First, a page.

Functionalism regards society as an interdependent and self-regulating social system tending toward equilibrium. The goal of functional analysis is to establish to what extent the parts (subsystems) contribute to the functioning of the system as a whole.
With functionalism, the theoretical emphasis moves from causes to consequences. No effort is made to derive a given social phenomenon from specific causes. Instead, the question becomes which functions have to be fulfilled, through particular social actions, so as to guarantee the maintenance of the system. The results of actions, thus, are interpreted teleologically in terms of their contribution to the stability of the system. According to Robert K. Merton (1968, 84), the theoretical framework of functional analysis requires a specification of the units for which a given social or cultural item – e.g., mass-mediated messages – may be functional, allowing for diverse consequences – functional and dysfunctional – for individuals, sub-groups, and the social structure and culture as a whole. Functional analysis, further, focuses attention on a causal loop through which the results of specific courses of action act back on the items and units under study, bringing about persistence or modification (Coser 1976, 146).
History of Functionalism
The origins of functional analysis can be traced back to the ideas of Herbert Spencer and Émile Durkheim. Spencer developed the view that society, like an organism, is a self-regulating system consisting of subsystems which have to contribute to the survival of the system. Spencer was probably the first to use the terms “structure” and “function.” Durkheim argued in The division of labour in society (De la division de travail social, Paris 1893) that social order should be explained not by the self-interest of individuals, but by social solidarity based upon collectively shared values. Social anthropologists Bronislaw Malinowski and Alfred Reginald Radcliffe-Brown extended this idea to develop a method of “functionalism” in order to explain the contribution of customs to the maintenance of social systems. Societies were regarded as consisting of parts related both to one another and to society as a whole. Societies have stable structures and functions; i.e., the contributions of partial activities relate to the total activity of which they are a part, so that each custom has a function within the total society (system). In “On the concept of function in social science” Radcliffe-Brown (1935, 397) argued that the function of a particular social usage is the contribution it makes to social life in its entirety. He emphasized that a social system (the total structure of a society together with the totality of social usages in which that structure appears, and on which it depends for its continued existence) has a certain kind of unity, which he called functional unity.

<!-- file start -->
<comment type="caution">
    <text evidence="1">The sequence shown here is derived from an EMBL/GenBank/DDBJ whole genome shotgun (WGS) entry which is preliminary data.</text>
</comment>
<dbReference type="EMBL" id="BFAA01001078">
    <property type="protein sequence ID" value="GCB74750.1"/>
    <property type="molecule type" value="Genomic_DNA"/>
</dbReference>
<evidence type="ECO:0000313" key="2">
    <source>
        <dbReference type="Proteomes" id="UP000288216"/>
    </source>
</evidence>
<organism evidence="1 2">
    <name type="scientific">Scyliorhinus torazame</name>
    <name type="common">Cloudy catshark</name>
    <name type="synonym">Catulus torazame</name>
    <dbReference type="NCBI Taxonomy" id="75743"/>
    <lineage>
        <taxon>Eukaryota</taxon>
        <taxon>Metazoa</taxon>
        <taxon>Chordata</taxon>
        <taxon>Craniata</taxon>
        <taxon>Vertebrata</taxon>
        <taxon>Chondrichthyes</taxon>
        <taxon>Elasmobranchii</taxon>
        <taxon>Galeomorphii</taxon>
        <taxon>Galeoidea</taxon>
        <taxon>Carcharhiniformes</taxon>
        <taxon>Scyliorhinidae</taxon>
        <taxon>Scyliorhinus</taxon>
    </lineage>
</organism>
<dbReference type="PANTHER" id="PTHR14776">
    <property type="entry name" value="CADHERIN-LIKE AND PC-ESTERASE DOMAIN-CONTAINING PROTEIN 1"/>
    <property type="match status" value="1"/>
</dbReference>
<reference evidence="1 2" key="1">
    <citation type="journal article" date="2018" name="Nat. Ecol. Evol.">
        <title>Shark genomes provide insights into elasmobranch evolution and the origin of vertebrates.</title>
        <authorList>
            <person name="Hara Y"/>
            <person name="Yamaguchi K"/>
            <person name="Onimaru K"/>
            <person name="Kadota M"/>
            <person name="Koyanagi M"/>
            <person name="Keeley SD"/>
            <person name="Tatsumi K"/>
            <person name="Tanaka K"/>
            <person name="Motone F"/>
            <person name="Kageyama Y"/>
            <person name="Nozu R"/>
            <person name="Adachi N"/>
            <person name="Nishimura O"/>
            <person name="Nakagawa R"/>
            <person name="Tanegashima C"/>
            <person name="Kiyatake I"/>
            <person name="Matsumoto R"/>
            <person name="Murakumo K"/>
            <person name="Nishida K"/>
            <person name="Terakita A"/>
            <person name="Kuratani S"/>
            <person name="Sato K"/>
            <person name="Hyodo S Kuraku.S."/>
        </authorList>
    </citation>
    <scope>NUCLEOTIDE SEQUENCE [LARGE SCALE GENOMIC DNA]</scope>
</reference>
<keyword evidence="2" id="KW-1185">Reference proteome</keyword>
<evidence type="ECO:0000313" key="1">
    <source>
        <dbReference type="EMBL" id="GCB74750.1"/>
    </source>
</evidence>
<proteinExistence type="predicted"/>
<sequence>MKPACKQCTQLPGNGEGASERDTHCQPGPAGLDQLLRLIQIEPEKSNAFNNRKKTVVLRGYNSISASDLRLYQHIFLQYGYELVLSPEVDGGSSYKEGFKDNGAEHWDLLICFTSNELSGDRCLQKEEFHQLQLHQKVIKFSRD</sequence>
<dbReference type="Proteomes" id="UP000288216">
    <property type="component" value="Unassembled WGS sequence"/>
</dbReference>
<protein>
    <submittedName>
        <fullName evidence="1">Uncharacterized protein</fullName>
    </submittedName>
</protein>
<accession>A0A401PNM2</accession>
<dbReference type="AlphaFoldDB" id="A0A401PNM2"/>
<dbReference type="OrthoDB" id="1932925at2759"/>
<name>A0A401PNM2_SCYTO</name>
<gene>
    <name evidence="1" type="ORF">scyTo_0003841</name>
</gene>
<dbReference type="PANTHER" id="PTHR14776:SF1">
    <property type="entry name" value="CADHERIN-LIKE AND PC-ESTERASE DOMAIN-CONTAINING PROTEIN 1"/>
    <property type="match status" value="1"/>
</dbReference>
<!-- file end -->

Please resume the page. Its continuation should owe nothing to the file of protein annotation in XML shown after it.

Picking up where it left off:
Talcott Parsons, whose ideas had been strongly shaped by biologists, had a determining influence on structural-functional analysis. Parsons and Edward A. Shils (1951, 197) defined a social system as a system of the actions of individuals, the principal units of which are roles and constellations of roles. Roles, which are regarded as the junction points of individuals with the social system, are the elements building the structure of the social system. Internal differentiation, which is a fundamental property of all systems, requires integration. The existence of the system depends on the coordination of differentiated roles, either negatively in the sense of avoiding disruptive interference with each other, or positively in the sense of contributing to the realization of certain shared collective goals through collaborative activity. The integration of the value orientations of various actors can be regarded as one of the most important functional prerequisites for the maintenance of the social system.
Parsons wanted to develop an all-embracing functional theory. Merton (1968, 39), a student of Parsons, suggested that research is not yet ready for a total system of sociological theory. He focused attention on theories of middle range, i.e., theories intermediate between the minor working hypotheses that evolve in abundance during the daily routines of research, on the one hand, and on the other the all-inclusive speculations that make up grand conceptual schemes from which one may hope to derive a very large number of empirically observed uniformities of social behavior.
Key Principles of Functional Analysis
The following basic assumptions of functional analysis can be outlined (e.g., Hagedorn & Labovitz 1973, 38 – 42; Kinloch 1977, 215; Merton 1968, 79–91):